EPA requests comment on whether firms with annual revenues below $25,000 should pay a reduced firm certification fee of $100. This reduction would be offset by increasing the fees for the other firms and/or training providers. If the reduction is passed on to other firms that do not qualify for the lower fee, these firms would pay a certification fee of $370. EPA requests comment on reducing fees for certain small businesses, whether these fees would be appropriate, what level of revenue should trigger the lower fee, or whether a measure other than gross receipts, such as number of employees, should be used to determine who qualifies for the reduced fee. The Agency also requests comment on how the reduction in fees should be distributed between training providers and firms.
When EPA estimated the number of firms that would qualify for the reduced certification fee, the Agency used data from the U.S. Census Bureau and a study published by the Joint Center for Housing Studies of Harvard University for estimates of the total numbers of firms that are sole proprietorships and earn below $25,000 annually. EPA also relied on the following assumption from the Economic Analysis for the final Renovation, Repair, and Painting rule regarding which lessors and property managers would seek firm certification which states “that only establishments with employees are expected to seek certification; non-employers are unlikely to have the time or manpower to perform renovations themselves and are more likely to hire an outside contractor for work that disturbs more than 6 square feet of a painted surface.” EPA solicits comments on its numerical estimates of the numbers of lessors and property managers, including those without employees, that will require firm certification. The Agency is particularly interested in any data that would help in refining these estimates.
EPA also requests comments on whether the final rule should establish lower Federal fees for State and local governments seeking firm certification and their employees seeking individual certification. These governments are already exempt under TSCA section 402(a)(3) from paying Federal accreditation fees and EPA believes some additional cost savings may be justified. The Agency is aware that State and local governments may spend a significant portion of abatement program funds on certifications thereby reducing funds available for performing important public services related to abatements. To address this funding issue, EPA is considering lowering the Federal certification fees for State and local governments under the Lead-Based Paint Activities regulations and Renovation, Repair, and Painting rule. For example, governments could pay 50% of the firm and individual fees proposed in this action. If fees are decreased for governments then fees for non-government firms and individuals would have to be increased. At this time the Agency does not know how many State and local governments fall under this proposed rule and thus can not estimate how a decrease in fees for governments would effect other fees. Thus, EPA requests comment on whether certification fees should be lower for State and local governments and their employees, what those fees should be, and how to apportion the remainder of the costs for these certifications across all of the other accreditation and certification activities. The Agency also requests comment on how many State and local government firms and individuals must comply with the Lead-Based Paint Activities regulations and Renovation, Repair, and Painting rule. This information would help EPA determine the impact that lowering the fees for governments would have on accreditation and certification fees for non-government entities.Start Printed Page 49383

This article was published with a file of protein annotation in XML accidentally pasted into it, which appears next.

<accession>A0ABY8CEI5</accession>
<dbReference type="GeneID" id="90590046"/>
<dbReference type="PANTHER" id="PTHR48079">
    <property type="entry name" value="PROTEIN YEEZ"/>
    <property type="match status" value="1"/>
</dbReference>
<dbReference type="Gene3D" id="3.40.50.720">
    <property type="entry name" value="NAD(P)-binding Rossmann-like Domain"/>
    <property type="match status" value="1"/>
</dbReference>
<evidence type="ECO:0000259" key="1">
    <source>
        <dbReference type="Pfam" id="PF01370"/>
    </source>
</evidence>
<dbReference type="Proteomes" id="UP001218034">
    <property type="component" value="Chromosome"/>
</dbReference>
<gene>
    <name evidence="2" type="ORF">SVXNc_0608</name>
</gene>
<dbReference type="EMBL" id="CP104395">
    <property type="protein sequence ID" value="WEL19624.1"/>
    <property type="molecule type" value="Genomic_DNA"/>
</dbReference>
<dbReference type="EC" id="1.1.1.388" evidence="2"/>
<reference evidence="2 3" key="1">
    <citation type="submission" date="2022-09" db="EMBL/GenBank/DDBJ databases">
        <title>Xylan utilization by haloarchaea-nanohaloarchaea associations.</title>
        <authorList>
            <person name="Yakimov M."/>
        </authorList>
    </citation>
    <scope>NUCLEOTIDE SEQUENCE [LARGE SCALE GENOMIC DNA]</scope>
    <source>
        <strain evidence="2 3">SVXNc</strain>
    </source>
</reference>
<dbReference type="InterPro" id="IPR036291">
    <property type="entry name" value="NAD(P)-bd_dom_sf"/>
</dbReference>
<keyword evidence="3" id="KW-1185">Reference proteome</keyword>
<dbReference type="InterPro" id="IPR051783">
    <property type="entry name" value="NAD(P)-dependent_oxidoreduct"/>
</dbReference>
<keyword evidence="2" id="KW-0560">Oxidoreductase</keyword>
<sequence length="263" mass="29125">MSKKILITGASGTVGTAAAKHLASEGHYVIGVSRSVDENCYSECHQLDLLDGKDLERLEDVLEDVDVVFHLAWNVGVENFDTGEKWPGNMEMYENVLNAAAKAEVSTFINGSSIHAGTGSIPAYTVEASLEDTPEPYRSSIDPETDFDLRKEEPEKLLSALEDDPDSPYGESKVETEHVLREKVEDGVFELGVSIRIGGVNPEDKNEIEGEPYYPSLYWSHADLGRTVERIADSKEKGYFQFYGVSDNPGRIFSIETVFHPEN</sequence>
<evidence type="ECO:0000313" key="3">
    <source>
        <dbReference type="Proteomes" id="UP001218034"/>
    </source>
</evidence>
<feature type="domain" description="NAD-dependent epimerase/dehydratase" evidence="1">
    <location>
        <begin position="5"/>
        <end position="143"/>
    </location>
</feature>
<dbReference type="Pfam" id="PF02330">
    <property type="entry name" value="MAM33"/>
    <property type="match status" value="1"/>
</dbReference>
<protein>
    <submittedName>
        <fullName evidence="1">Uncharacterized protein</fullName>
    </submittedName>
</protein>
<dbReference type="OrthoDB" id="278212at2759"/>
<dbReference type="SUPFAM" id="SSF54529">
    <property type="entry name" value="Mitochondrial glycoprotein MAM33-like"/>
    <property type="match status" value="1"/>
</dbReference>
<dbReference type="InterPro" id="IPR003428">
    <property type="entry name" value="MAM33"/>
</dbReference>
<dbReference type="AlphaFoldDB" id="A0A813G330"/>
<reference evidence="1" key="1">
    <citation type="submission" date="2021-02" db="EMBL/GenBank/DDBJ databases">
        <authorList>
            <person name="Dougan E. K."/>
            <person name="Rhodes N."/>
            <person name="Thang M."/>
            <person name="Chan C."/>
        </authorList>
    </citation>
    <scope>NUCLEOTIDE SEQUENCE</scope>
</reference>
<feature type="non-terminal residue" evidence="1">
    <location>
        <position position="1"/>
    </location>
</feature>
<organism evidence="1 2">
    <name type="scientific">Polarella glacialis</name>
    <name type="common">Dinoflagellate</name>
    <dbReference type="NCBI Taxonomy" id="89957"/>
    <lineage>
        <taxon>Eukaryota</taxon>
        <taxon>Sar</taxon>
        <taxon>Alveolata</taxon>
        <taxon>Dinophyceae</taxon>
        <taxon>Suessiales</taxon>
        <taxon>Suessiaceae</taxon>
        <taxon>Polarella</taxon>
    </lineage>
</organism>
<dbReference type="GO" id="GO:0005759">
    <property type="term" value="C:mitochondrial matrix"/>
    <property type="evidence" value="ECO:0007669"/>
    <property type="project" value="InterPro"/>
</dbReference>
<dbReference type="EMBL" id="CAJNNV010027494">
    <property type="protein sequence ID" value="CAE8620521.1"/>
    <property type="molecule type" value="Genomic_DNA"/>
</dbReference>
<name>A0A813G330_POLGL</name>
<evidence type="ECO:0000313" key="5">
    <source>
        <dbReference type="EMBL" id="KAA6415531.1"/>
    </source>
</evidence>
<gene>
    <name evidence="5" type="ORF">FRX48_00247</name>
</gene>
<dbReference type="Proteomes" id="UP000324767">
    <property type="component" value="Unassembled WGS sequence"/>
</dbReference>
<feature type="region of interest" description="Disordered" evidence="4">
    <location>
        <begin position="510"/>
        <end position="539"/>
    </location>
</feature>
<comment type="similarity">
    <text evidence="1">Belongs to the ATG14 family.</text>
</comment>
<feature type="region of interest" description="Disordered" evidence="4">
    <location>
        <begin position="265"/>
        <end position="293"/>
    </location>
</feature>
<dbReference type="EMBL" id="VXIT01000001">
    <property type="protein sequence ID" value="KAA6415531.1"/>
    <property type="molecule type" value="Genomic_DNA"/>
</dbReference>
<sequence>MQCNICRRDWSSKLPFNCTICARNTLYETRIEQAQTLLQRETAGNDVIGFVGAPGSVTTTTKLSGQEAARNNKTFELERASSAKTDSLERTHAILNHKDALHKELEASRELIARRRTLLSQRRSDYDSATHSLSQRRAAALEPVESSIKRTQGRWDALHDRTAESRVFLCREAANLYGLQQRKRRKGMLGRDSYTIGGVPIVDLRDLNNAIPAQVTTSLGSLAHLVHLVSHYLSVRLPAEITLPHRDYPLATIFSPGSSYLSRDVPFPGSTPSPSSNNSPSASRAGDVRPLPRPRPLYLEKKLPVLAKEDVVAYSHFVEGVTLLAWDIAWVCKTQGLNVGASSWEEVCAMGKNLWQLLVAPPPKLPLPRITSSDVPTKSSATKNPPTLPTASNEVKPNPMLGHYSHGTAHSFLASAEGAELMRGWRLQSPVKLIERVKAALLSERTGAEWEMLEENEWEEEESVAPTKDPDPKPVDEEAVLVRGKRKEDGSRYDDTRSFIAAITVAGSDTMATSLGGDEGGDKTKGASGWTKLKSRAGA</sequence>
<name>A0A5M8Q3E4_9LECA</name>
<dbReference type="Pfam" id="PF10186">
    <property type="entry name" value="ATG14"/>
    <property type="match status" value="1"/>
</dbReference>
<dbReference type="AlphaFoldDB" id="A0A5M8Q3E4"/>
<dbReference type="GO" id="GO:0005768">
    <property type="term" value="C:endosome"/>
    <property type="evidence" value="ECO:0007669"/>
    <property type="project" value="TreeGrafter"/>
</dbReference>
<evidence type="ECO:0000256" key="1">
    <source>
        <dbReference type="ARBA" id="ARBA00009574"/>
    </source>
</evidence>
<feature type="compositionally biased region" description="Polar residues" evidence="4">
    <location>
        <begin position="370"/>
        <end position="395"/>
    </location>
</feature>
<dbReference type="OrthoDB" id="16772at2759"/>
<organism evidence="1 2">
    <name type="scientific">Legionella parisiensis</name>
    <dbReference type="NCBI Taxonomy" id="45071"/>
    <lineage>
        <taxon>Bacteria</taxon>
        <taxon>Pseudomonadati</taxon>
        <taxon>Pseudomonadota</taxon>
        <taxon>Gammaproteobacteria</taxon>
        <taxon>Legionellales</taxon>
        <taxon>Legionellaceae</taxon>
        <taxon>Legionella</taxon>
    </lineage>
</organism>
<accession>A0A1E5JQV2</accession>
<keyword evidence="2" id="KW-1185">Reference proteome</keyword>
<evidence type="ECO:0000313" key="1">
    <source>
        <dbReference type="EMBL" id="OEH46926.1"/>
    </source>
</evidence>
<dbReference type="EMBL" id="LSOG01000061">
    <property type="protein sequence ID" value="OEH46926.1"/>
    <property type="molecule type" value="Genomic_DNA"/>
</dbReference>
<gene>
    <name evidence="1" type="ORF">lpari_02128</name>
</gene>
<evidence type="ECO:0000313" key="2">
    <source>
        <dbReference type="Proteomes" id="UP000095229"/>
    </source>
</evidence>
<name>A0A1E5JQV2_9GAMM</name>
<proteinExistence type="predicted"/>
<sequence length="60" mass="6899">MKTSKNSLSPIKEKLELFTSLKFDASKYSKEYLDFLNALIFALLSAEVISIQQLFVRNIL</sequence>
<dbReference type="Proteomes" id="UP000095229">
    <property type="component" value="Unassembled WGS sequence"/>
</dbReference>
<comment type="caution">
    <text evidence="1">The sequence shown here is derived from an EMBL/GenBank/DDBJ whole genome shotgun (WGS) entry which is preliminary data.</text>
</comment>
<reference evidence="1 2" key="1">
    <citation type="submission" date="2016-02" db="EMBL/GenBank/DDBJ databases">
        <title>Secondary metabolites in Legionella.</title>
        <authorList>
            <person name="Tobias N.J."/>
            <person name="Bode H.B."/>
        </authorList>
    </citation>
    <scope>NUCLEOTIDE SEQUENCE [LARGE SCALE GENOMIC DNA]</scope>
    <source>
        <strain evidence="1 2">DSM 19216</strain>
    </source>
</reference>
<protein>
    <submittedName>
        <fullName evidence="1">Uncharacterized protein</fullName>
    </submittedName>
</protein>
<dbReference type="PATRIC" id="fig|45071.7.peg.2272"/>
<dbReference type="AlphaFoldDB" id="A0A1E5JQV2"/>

The following is a list of the documents that are specifically referenced in this proposed rule and placed in the public docket that was established under docket ID number EPA-HQ-OPPT-2008-0382. For information on accessing the docket, refer to the ADDRESSES unit.
1. EPA. Lead; Requirements for Lead-Based Paint Activities in Target Housing and Child-Occupied Facilities. Final Rule. Federal Register (61 FR 45778, August 29, 1996) (FRL-5389-9).
2. EPA. Lead; Fees for Accreditation of Training Programs and Certification of Lead-based Paint Activities Contractors. Final Rule. Federal Register (64 FR 31092, June 9, 1999) (FRL-6058-6).
3. EPA. Lead; Renovation, Repair, and Painting Program. Final Rule. Federal Register (73 FR 21692, April 22, 2008) (FRL-8355-7)
4. EPA. Office of Pollution Prevention and Toxics (OPPT). Economic Analysis of the Final TSCA Section 402(a)(3) Lead-based Paint Accreditation and Certification Fee Rule (February 1999).
5. EPA. OPPT. Economic Analysis for the TSCA Section 402 Lead-Based Paint Accreditation and Certification Fee Rule (June 2008).
IV. Statutory and Executive Order Reviews
A. Executive Order 12866
This action is not a “significant regulatory action” under the terms of Executive Order 12866, entitled Regulatory Planning and Review (58 FR 51735, October 4, 1993) and is therefore not subject to review under the Executive Order. EPA has prepared an economic analysis of the potential impact of this action. The impact of the fees for the Lead-based Paint Activities regulations is estimated to be $1.2 million per year, or $6.1 million over the next 5 years. The impact of the fees for the Renovation, Repair, and Painting Program is estimated to be $61 million in the first year, and $22 million in each of the following 4 years, or $150 million over the next 5 years. EPA’s analysis is contained in a document entitled Economic Analysis of the TSCA Section 402 Lead-Based Paint Accreditation and Certification Fee Rule. This document is available as a part of the public docket for this action.